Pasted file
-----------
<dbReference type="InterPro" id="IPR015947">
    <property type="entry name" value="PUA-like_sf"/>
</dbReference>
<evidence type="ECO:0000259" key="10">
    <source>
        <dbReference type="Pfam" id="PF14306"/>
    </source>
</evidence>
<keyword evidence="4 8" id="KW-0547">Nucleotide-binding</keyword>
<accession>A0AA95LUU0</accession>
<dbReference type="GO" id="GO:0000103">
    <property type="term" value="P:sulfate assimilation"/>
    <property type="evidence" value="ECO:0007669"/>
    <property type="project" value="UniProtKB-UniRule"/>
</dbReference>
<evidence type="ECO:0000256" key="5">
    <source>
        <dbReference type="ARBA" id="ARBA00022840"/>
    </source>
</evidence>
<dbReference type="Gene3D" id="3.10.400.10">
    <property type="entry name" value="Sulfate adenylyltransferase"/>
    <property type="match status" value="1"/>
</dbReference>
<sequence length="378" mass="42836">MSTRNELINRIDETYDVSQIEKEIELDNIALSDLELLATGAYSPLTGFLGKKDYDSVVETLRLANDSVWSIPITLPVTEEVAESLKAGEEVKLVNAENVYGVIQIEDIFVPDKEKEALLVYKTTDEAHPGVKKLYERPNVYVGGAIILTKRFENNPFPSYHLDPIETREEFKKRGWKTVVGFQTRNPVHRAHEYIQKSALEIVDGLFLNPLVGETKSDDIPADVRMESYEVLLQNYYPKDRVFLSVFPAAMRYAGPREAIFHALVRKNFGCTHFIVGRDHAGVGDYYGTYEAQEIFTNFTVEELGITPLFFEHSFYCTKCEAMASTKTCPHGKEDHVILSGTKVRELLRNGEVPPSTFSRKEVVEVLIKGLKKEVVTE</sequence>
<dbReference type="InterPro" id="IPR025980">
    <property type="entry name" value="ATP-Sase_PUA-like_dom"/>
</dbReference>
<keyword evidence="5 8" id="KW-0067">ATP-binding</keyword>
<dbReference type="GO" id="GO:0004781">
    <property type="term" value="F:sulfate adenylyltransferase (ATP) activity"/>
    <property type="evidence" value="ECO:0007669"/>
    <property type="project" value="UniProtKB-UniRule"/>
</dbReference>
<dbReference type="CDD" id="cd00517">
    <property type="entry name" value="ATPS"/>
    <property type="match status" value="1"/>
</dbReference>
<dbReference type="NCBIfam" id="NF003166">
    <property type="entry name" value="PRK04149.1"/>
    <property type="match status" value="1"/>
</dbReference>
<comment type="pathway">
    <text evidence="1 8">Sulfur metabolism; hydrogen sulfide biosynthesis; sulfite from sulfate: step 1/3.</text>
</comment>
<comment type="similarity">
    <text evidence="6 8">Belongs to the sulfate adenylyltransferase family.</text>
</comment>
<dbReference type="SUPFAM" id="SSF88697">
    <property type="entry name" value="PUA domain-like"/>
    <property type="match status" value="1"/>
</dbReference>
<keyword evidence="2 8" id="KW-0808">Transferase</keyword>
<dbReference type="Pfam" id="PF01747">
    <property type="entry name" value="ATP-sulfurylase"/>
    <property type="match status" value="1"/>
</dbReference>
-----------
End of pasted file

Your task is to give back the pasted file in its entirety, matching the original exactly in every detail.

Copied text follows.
<dbReference type="InterPro" id="IPR015947">
    <property type="entry name" value="PUA-like_sf"/>
</dbReference>
<evidence type="ECO:0000259" key="10">
    <source>
        <dbReference type="Pfam" id="PF14306"/>
    </source>
</evidence>
<keyword evidence="4 8" id="KW-0547">Nucleotide-binding</keyword>
<accession>A0AA95LUU0</accession>
<dbReference type="GO" id="GO:0000103">
    <property type="term" value="P:sulfate assimilation"/>
    <property type="evidence" value="ECO:0007669"/>
    <property type="project" value="UniProtKB-UniRule"/>
</dbReference>
<evidence type="ECO:0000256" key="5">
    <source>
        <dbReference type="ARBA" id="ARBA00022840"/>
    </source>
</evidence>
<dbReference type="Gene3D" id="3.10.400.10">
    <property type="entry name" value="Sulfate adenylyltransferase"/>
    <property type="match status" value="1"/>
</dbReference>
<sequence length="378" mass="42836">MSTRNELINRIDETYDVSQIEKEIELDNIALSDLELLATGAYSPLTGFLGKKDYDSVVETLRLANDSVWSIPITLPVTEEVAESLKAGEEVKLVNAENVYGVIQIEDIFVPDKEKEALLVYKTTDEAHPGVKKLYERPNVYVGGAIILTKRFENNPFPSYHLDPIETREEFKKRGWKTVVGFQTRNPVHRAHEYIQKSALEIVDGLFLNPLVGETKSDDIPADVRMESYEVLLQNYYPKDRVFLSVFPAAMRYAGPREAIFHALVRKNFGCTHFIVGRDHAGVGDYYGTYEAQEIFTNFTVEELGITPLFFEHSFYCTKCEAMASTKTCPHGKEDHVILSGTKVRELLRNGEVPPSTFSRKEVVEVLIKGLKKEVVTE</sequence>
<dbReference type="InterPro" id="IPR025980">
    <property type="entry name" value="ATP-Sase_PUA-like_dom"/>
</dbReference>
<keyword evidence="5 8" id="KW-0067">ATP-binding</keyword>
<dbReference type="GO" id="GO:0004781">
    <property type="term" value="F:sulfate adenylyltransferase (ATP) activity"/>
    <property type="evidence" value="ECO:0007669"/>
    <property type="project" value="UniProtKB-UniRule"/>
</dbReference>
<dbReference type="CDD" id="cd00517">
    <property type="entry name" value="ATPS"/>
    <property type="match status" value="1"/>
</dbReference>
<dbReference type="NCBIfam" id="NF003166">
    <property type="entry name" value="PRK04149.1"/>
    <property type="match status" value="1"/>
</dbReference>
<comment type="pathway">
    <text evidence="1 8">Sulfur metabolism; hydrogen sulfide biosynthesis; sulfite from sulfate: step 1/3.</text>
</comment>
<comment type="similarity">
    <text evidence="6 8">Belongs to the sulfate adenylyltransferase family.</text>
</comment>
<dbReference type="SUPFAM" id="SSF88697">
    <property type="entry name" value="PUA domain-like"/>
    <property type="match status" value="1"/>
</dbReference>
<keyword evidence="2 8" id="KW-0808">Transferase</keyword>
<dbReference type="Pfam" id="PF01747">
    <property type="entry name" value="ATP-sulfurylase"/>
    <property type="match status" value="1"/>
</dbReference>